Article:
It is preposterous to assert, as most Democrats do, that there is no connection between the war in Iraq, and the war on terror, when al Qaida's leaders insist Iraq is the central front in the war on terror, and al Qaida's commitment of resources to that conflict indicates they mean what they say.

And many Americans who think it was a mistake to go into Iraq in the first place think it would be a bigger one to leave precipitously, as most Democrats recommend. But where Democrats most resemble the Palestinians is in their strident opposition to virtually every step the president has taken to protect us in the broader war on terror.

  • Democrats blocked, for a time, reauthorization of the Patriot Act which, among other things, broke down the "wall" that prevented information sharing between law enforcement and intelligence.

  • Democrats are stalling congressional authorization of the program in which the National Security Agency listens in on conversations between al Qaida operatives abroad and people in the United States.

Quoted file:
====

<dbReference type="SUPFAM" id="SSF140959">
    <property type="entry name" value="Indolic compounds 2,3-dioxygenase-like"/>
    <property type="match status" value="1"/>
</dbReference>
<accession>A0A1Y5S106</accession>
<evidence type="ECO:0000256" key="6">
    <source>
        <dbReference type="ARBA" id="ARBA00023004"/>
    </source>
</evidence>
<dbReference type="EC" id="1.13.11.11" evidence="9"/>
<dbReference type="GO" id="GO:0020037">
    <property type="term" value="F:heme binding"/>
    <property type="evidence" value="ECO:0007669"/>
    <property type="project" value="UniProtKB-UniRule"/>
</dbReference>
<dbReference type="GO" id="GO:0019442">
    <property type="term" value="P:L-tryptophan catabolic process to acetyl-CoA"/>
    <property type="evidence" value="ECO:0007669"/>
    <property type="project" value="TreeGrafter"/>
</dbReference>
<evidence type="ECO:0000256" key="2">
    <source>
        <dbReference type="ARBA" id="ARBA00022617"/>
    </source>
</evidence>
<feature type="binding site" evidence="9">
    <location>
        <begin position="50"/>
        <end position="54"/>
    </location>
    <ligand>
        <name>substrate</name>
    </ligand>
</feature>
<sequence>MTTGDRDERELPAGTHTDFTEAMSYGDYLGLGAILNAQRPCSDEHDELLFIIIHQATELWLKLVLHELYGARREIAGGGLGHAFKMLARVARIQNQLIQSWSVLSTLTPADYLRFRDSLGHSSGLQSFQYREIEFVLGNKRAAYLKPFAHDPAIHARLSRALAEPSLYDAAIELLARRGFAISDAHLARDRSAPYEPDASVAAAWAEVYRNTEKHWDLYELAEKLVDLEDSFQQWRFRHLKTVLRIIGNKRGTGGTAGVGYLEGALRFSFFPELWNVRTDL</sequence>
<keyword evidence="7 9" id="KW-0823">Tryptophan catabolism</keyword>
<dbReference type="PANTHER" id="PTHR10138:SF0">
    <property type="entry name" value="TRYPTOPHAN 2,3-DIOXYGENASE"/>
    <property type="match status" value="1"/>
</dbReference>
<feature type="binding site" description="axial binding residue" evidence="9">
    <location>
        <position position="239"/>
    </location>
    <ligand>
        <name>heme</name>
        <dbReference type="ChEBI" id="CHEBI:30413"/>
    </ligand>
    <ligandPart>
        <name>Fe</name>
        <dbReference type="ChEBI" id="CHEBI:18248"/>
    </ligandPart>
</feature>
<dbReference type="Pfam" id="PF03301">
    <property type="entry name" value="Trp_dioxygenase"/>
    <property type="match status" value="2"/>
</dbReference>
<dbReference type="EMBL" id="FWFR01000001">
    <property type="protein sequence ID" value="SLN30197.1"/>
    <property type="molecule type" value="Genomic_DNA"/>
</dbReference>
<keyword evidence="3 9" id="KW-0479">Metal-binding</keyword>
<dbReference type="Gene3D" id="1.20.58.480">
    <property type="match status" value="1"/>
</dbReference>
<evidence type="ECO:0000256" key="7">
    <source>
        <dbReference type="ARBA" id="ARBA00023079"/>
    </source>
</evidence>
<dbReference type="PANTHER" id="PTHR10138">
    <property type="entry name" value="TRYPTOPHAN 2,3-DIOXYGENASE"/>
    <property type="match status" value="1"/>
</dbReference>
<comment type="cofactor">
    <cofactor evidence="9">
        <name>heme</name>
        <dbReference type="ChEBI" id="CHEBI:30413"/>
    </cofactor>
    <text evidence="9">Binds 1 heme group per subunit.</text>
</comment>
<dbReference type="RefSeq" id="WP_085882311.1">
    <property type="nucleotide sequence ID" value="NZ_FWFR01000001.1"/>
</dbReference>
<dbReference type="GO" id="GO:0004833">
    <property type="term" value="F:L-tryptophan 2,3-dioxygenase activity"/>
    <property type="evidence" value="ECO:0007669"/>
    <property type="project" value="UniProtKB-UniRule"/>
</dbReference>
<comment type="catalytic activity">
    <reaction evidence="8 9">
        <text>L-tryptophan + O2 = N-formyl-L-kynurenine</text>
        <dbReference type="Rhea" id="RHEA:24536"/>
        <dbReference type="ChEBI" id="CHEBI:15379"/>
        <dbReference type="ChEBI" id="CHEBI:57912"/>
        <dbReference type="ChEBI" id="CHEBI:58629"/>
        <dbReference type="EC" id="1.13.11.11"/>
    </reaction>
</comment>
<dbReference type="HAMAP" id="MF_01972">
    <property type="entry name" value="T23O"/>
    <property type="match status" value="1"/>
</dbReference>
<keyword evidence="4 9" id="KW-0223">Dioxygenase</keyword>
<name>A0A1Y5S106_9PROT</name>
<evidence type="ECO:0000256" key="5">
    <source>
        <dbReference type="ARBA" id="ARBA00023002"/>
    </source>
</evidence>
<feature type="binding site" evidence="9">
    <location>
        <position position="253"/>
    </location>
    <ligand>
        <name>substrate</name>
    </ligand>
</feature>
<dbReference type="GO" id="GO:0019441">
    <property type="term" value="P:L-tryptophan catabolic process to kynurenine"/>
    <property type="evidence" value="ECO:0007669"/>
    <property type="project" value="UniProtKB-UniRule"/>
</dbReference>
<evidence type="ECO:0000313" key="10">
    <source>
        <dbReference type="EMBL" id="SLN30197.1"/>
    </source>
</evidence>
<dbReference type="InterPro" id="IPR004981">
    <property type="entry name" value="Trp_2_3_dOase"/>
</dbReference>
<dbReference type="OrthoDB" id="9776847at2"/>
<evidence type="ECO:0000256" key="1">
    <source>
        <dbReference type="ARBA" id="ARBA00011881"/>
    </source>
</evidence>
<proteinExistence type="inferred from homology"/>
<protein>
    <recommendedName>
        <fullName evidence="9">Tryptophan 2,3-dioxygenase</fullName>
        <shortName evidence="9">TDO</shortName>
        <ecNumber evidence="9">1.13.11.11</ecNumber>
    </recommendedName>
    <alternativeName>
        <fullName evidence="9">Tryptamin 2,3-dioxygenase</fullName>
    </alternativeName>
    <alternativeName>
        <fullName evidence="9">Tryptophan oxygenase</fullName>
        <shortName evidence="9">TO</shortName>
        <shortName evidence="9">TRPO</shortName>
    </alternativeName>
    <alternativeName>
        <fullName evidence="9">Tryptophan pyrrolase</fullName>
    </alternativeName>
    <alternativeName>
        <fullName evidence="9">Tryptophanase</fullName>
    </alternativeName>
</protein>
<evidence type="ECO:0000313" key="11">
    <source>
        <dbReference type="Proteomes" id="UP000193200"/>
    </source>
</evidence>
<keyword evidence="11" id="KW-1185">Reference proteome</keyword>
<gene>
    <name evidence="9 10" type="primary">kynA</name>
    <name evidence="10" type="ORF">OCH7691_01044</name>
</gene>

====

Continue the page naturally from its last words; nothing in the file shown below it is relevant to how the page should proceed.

• Democrats also are stalling legislation to try al Qaida bigwigs in military tribunals.

  • Sen. Russ Feingold (D-Wis) has even criticized President Bush for calling Islamofascists "Islamofascists."

All this explains why Mr. Bush's poll numbers have been going up even as opposition to the war in Iraq increases. Better to stick with a president who's made mistakes in fighting the war on terror than to trust Democrats who don't even realize we're at war.

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JWR contributor Jack Kelly, a former Marine and Green Beret, was a deputy assistant secretary of the Air Force in the Reagan administration. Comment by clicking here.